Who Sets Currency Exchange Rates?

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Currency exchange rates are mostly set by the public, though some countries have currency rates that are tied to the currency of other countries. Learn how countries that take in more money than they are sending out will have stronger currencies with information from a financial adviser in this free video on currency exchange.

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Video Transcript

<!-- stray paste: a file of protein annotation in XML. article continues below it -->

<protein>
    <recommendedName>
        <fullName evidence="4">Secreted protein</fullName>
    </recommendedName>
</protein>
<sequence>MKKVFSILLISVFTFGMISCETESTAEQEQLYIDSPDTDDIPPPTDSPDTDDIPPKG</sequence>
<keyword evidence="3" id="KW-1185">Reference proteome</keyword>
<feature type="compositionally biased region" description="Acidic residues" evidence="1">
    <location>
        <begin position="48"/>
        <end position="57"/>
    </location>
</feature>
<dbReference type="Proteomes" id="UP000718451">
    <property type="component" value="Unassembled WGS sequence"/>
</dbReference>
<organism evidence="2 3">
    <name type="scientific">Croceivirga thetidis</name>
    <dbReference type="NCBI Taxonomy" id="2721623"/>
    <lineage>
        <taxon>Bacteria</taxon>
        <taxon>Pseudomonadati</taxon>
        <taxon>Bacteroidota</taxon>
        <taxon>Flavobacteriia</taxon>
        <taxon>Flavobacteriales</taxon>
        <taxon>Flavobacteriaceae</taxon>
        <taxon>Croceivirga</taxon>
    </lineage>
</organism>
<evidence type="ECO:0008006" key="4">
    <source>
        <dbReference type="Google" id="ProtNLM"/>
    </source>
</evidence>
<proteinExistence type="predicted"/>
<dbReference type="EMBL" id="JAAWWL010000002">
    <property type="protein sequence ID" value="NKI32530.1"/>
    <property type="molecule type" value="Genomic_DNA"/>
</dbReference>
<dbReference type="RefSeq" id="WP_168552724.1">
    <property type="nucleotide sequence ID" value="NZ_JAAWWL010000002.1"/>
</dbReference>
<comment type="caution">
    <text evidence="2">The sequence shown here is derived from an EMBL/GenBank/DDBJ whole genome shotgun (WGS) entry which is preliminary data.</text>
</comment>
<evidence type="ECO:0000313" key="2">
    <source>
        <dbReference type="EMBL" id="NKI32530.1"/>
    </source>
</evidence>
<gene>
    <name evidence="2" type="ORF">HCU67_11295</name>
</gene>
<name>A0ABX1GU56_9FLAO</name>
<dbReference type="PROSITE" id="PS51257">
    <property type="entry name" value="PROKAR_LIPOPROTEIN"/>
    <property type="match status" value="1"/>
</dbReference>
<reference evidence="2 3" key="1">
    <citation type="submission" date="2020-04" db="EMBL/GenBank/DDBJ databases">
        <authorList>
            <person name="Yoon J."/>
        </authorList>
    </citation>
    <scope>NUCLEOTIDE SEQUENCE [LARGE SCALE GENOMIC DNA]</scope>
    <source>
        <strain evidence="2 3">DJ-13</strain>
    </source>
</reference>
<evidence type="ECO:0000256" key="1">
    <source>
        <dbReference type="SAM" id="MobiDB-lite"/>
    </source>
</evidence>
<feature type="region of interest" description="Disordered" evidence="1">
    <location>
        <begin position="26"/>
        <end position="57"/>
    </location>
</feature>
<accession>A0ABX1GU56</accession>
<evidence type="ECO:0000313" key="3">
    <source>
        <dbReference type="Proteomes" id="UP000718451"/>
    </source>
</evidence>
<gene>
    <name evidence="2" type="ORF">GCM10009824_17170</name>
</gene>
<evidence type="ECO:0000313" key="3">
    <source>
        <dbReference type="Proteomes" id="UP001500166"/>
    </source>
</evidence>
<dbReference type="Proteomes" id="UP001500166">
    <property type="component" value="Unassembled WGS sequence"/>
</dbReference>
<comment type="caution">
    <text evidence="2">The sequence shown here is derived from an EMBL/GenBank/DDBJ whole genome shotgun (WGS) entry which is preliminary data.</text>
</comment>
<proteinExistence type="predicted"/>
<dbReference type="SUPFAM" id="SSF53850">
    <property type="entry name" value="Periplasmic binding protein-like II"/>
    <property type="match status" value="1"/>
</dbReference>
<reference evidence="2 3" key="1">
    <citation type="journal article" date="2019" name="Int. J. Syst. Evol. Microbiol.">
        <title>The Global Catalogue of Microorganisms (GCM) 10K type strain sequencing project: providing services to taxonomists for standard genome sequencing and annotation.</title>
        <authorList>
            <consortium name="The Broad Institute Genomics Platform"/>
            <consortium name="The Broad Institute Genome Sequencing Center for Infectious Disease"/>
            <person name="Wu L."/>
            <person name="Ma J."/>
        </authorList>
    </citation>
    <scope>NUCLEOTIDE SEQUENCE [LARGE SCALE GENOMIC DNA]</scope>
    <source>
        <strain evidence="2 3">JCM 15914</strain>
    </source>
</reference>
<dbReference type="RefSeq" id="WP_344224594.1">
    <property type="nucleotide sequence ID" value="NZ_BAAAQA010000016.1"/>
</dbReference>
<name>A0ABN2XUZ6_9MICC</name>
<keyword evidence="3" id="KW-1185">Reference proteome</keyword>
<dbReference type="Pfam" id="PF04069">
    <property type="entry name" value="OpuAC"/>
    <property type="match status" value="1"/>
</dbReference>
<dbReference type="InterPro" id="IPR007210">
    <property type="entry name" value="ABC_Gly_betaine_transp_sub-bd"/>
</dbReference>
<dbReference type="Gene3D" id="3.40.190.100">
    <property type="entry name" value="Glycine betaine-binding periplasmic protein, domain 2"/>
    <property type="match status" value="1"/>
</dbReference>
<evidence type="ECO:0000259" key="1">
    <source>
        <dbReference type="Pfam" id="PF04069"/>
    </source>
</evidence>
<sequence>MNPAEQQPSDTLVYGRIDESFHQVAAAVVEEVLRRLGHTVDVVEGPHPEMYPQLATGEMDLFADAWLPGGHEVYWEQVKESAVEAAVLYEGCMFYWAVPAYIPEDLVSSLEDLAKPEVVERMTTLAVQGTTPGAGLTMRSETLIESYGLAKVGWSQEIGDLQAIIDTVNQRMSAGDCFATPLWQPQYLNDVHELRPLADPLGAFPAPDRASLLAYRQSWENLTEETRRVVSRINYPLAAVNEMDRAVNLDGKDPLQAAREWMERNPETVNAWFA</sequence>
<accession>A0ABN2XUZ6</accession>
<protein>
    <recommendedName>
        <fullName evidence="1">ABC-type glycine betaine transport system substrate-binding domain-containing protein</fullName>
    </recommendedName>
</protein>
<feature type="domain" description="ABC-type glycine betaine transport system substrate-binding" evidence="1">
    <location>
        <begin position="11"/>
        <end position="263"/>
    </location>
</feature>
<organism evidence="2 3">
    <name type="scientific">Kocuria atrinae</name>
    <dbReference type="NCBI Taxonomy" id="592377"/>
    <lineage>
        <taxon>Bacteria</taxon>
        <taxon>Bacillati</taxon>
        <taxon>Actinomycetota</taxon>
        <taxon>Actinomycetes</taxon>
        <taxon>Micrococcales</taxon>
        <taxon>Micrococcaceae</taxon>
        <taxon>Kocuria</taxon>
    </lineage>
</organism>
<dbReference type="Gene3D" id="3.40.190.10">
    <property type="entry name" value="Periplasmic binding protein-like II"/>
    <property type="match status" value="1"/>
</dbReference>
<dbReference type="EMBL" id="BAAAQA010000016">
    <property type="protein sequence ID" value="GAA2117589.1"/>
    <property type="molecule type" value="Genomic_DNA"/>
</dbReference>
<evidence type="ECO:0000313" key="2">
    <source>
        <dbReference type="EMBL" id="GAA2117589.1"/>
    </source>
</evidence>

If you ever traveled abroad and had to exchange currency from your host country into other countries. Hi this is Roger Groh of Groh Asset Management. Do you ever think about why that rate is what it is. And who sets it. Well there are two camps on this. There are some countries which have fixed their currencies to other countries. An example would be the Hong Kong dollar being fixed to the U.S. dollar. It's part of government policy to maintain that peg. On the other hand for the vast number of other currencies it's the public that sets the price. The reason, the public has a whole lot more money then the governments. If you want an example look at the U.S. dollar against the Euro or Yen or perhaps Swiss franc over the last couple of years. And you can get a sense of just how many dollars traded and the volatility. Believe me, we the public, have a lot more money then the governments. And we the public, are going to dictate what we are going to pay for a specific currency. If there's one rule of thumb, if a country is taking in more money then they are sending out and they have a positive current account their currency is likely to be stronger. On the other hand if a country is constantly sending out it's capital then that currency is likely to weaken. It's a natural phenomena and sort of self correcting, albeit painful on both ends. I'm Roger Groh at Groh Asset Management thank you very much for spending time with me.

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